43. Li, Y.; Feng, J.; Zhang, J.; He, B.; Wu, Y.; Zhao, Y.; Xu, C.; Wang, J. Towards high-performance linear piezoelectrics: Enhancing the piezoelectric response of zinc oxide thin films through epitaxial growth on flexible substrates. Appl. Surf. Sci. 2021, 556, 149798.
  44. Ting, Y.; Gunawan, H.; Zhong, J.; Chiu, C. A new poling method for piezoelectric ceramics with thick film. J. Eur. Ceram. Soc. 2014, 34, 2849–2855.
  45. Frank, B.P.; Smith, C.; Caudill, E.R.; Lankone, R.S.; Carlin, K.; Benware, S.; Pedersen, J.A.; Fairbrother, D.H. Biodegradation of Functionalized Nanocellulose. Environ. Sci. Technol. 2021, 55, 10744–10757.
  46. Brooke, R.; Fall, A.; Borràs, M.; Yilma, D.B.; Edberg, J.; Martinez-Crespiera, S.; Aulin, C.; Beni, V. Nanocellulose based carbon ink and its application in electrochromic displays and supercapacitors. Flex. Print. Electron. 2021, 6, 045011.
  47. Hoeng, F.; Bras, J.; Gicquel, E.; Krosnicki, G.; Denneulin, A. Inkjet printing of nanocellulose-silver ink onto nanocellulose coated cardboard. RSC Adv. 2017, 7, 15372.
  48. Zappi, D.; Varani, G.; Cozzoni, E.; Iatsunskyi, I.; Laschi, S.; Giardi, M.T. Innovative Eco-Friendly Conductive Ink Based on Carbonized Lignin for the Production of Flexible and Stretchable Bio-Sensors. Nanomaterials 2021, 11, 3428.
  49. Stini, N.A.; Gkizis, P.L.; Kokotos, C.G. Cyrene: A bio-based novel and sustainable solvent for organic synthesis. Green Chem. 2022, 24, 6435.
  50. Pan, K.; Fan, Y.; Leng, T.; Li, J.; Xin, Z.; Zhang, J.; Hao, L.; Gallop, J.; Novoselov, K.S.; Hu, Z. Sustainable production of highly conductive multilayer graphene ink for wireless connectivity and IoT applications. Nat. Commun. 2018, 9, 5197.
  51. Goma Laca. Available online: (accessed on 20 March 2023).
  52. Poulin, A.; Aeby, X.; Siqueira, G.; Nyström, G. Versatile carbon-loaded shellac ink for disposable printed electronics. Sci. Rep. 2021, 11, 23784.
  53. Sunderland, M. Sustainable Bio-Char-Based Ink Having Conductive Properties. U.S. Patent No. 11,053,405, 6 July 2021.
  54. Rocha Camargo, J.; Almeida Silva, T.; Rivas, G.A.; Janegitz, B.C. Novel eco-friendly water-based conductive ink for the preparation of disposable screen-printed electrodes for sensing and biosensing applications. Electrochim. Acta 2022, 409, 139968.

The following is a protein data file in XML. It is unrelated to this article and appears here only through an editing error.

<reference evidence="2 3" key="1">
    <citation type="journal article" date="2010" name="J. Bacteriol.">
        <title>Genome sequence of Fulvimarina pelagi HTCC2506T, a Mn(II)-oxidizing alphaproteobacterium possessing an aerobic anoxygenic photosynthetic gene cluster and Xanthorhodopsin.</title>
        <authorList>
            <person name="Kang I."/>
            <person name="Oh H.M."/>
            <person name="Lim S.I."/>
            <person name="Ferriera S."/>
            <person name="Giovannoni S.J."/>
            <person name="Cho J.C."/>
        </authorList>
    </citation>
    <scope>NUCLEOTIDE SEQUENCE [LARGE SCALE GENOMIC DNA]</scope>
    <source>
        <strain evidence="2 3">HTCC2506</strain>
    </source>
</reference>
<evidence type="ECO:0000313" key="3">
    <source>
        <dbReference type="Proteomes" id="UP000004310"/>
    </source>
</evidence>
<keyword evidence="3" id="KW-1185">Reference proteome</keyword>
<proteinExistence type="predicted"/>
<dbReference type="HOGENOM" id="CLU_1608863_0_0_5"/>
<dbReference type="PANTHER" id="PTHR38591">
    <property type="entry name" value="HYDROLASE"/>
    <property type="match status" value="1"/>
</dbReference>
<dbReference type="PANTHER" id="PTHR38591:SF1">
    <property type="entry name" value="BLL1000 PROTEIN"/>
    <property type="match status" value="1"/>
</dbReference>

55. Koga, H.; Saito, T.; Kitaoka, T.; Nogi, M.; Suganuma, K.; Isogai, A. Transparent, Conductive, and Printable Composites Consisting of TEMPO-Oxidized Nanocellulose and Carbon Nanotube. Biomacromolecules 2013, 14, 1160–1165.
  56. Atreya, M.; Dikshit, K.; Marinick, G.; Nielson, J.; Bruns, C.; Whiting, G.; Rady, P.M. Poly(lactic acid)-Based Ink for Biodegradable Printed Electronics With Conductivity Enhanced through Solvent Aging. ACS Appl. Mater. Interfaces 2020, 12, 23494–23501.
  57. Najafi, M.; Zahid, M.; Ceseracciu, L.; Safarpour, M.; Athanassiou, A.; Bayer, I.S. Polylactic acid-graphene emulsion ink based conductive cotton fabrics. J. Mater. Res. Technol. 2022, 18, 5197–5211.
  58. Huang, X.; Liu, Y.; Hwang, S.W.; Kang, S.K.; Patnaik, D.; Cortes, J.F.; Rogers, J.A. Biodegradable Materials for Multilayer Transient Printed Circuit Boards. Adv. Mater. 2014, 26, 7371–7377.
  59. Lee, S.; Koo, J.; Kang, S.K.; Park, G.; Lee, Y.J.; Chen, Y.Y.; Lim, S.A.; Lee, K.M.; Rogers, J.A. Metal microparticle—Polymer composites as printable, bio/ecoresorbable conductive inks. Mater. Today 2018, 21, 207–215.
  60. Doble, M.; Kruthiventi, A.K. Alternate Solvents. In Green Chemistry and Engineering; Academic Press: Cambridge, MA, USA, 2007; pp. 93–104.
  61. Mavuri, A.; Mayes, A.G.; Alexander, M.S. Inkjet Printing of Polyacrylic Acid-Coated Silver Nanoparticle Ink onto Paper with Sub-100 Micron Pixel Size. Materials 2019, 12, 2277.
  62. Lin, Z.; Le, T.; Song, X.; Yao, Y.; Li, Z.; Moon, K.; Tentzeris, M.M.; Wong, C. Preparation of water-based carbon nanotube inks and application in the inkjet printing of carbon nanotube gas sensors. J. Electron. Packag. 2013, 135, 011001.
  63. Lee, Y.I.; Kim, S.; Lee, K.J.; Myung, N.V.; Choa, Y.H. Inkjet printed transparent conductive films using water-dispersible single-walled carbon nanotubes treated by UV/ozone irradiation. Thin Solid Film. 2013, 536, 160–165.
  64. Kordás, K.; Mustonen, T.; Tóth, G.; Jantunen, H.; Lajunen, M.; Soldano, C.; Talapatra, S.; Kar, S.; Vajtai, R.; Ajayan, P. Inkjet Printing of Electrically Conductive Patterns of Carbon Nanotubes. Small 2006, 2, 1021–1025.
  65. Gracia-Espino, E.; Sala, G.; Pino, F.; Halonen, N.; Luomahaara, J.; Mäklin, J.; Tóth, G.; Kordás, K.; Jantunen, H.; Terrones, M.; et al. Electrical transport and field-effect transistors using inkjet-printed SWCNT films having different functional side groups. ACS Nano 2010, 4, 3318–3324.
  66. Fan, Z.; Wei, T.; Luo, G.; Wei, F. Fabrication and characterization of multi-walled carbon nanotubes-based ink. J. Mater. Sci. 2005, 40, 5075–5077.
  67. Heurtematte, A.; Small, W.R.; Paunov, V.N. Inkjet printed water sensitive transparent films from natural gum–carbon nanotube composites. Soft Matter 2007, 3, 840–843.
Contributors MDPI registered users' name will be linked to their SciProfiles pages. To register with us, please refer to : , , , , , ,
View Times: 214
Revisions: 2 times (View History)
Update Date: 14 Jun 2023